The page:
Let Her Go – Passenger

Until recently you would only have heard a thoughtful, acoustic-based folk song like this on college radio stations or eclectic NPR shows. Certainly not among Billboard’s Top 10 Pop hits. But there it is, right there with Katy Perry, One Direction, and Pitbull. Wha? If you haven’t heard this song on the radio then you’ve probably heard it on a national TV commercial or featured in series like “Elementary” or “The Vampire Diaries.”

Take a look at the official video on YouTube and then let’s dive deeper into this song to see what makes it work so well and how you can use some of these techniques in your own songs.

Official video on YouTube.

Read the lyric here.
The Shortcut numbers below refer to specific chapters in my books “Shortcuts to Hit Songwriting” (“Hit”) and “Shortcuts to Songwriting for Film & TV” (“Film & TV”).

GENRE/STYLE: Folk / Singer-Songwriter  (What is a genre?)
The lyric, melody, and structure of this song are all reminiscent of the folk genre, with a nod to both authentic English ballads and the folk songs of the 1960s. If you still love to sing “Where Have All the Flowers Gone” then this song is for you! There’s even a subtle group sing-along on the chorus, almost as if everyone is gathered round the ol’ campfire.

But even though the retro underpinnings are clearly there, the melody has interesting twists that give it a modern edge. If you’ve got a few old fashioned folk songs tucked away (and I know some of you do) consider giving them a facelift with these tricks. Continue reading

Gone Gone Gone – Phillip Phillips

For all you Folk/Rock lovers out there, this is certainly your moment. Between Mumford & Sons, The Lumineers, Edward Sharpe & the Magnetic Zeros, and half a dozen other artists, Folk/Rock hasn’t been this hot since the 1960s! So dust off your acoustic guitars, your harmony vocals, get a drummer who can play a cool syncopated beat to update your sound and you’re good to go!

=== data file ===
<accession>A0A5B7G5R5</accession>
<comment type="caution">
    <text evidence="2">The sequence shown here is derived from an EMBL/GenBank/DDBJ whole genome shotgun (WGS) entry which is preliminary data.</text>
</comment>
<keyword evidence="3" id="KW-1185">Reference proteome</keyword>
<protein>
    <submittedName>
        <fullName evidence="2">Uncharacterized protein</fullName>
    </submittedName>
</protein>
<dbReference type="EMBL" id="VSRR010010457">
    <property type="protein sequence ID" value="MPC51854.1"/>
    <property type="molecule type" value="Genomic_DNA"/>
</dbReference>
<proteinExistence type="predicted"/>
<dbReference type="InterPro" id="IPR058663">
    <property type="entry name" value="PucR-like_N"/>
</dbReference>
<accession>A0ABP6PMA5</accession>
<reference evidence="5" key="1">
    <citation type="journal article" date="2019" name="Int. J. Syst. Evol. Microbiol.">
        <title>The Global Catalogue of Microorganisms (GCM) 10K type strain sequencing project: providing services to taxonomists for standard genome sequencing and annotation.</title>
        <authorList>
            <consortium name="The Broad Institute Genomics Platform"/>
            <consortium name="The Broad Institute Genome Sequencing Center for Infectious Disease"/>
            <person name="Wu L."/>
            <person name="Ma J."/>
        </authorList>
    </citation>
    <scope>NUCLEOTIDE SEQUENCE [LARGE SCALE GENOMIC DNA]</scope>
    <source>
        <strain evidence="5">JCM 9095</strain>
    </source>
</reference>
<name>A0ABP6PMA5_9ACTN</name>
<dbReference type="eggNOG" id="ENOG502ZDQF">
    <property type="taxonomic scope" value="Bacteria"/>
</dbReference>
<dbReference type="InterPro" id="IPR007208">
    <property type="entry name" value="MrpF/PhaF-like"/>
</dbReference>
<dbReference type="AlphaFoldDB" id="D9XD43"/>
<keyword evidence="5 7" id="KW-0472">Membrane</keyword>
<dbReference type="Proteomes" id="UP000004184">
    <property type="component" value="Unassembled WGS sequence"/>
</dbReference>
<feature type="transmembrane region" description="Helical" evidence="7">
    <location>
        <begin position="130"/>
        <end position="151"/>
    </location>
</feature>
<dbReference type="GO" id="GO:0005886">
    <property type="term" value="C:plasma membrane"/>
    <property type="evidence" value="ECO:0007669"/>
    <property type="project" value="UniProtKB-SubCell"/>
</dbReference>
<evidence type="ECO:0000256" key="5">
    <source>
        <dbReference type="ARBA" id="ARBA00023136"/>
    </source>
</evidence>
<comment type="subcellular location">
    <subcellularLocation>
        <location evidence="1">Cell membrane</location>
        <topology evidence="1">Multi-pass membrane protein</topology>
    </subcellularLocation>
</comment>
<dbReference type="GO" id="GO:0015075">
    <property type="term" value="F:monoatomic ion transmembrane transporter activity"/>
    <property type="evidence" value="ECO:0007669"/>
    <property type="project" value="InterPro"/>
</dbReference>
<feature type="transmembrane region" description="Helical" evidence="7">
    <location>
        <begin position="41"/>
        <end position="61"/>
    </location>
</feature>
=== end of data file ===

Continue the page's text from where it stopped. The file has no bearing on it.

“Gone Gone Gone” recorded by Phillip Phillips
Writers: Derek Fuhrmann, Todd Clark, and Gregg Wattenberg

Lyrics are available online.
The Shortcut numbers below refer to specific chapters in my books “Shortcuts to Hit Songwriting” (“Hit”) and “Shortcuts to Songwriting for Film & TV” (“Film/TV”).

Here’s a folksy song that builds into a big Americana anthem. This song climbed up the Hot Adult Contemporary (Hot AC) charts. At Billboard it reached #3 on the Rock charts (which is a very broad chart these days). Figuring out what genre this song is in is a little tough but I’m going to go out on a limb and call it Contemporary Folk/Rock.


The song form is…
BRIDGE / CHORUS (TAG out on the bridge)

The structure of this song is pretty obvious. Why? Because there’s so much contrast between sections – and I’m not just talking about the production! This is a great song to study for contrast.

Both the pre-chorus (“Give me reasons to believe…”) and chorus (“For you, for you…”) feature a big jump up in pitch at the beginning of the section.

But, more importantly, the pre-chorus melody features an ear-catching change in rhythmic feel, giving listeners a clean break between the verse and chorus.  Listen to the song – you can’t miss it! Both the verse and chorus feature a melody with a mix of long and short notes, strong and weak beats. But the pre-chorus is just straight-ahead, even beats. Continue reading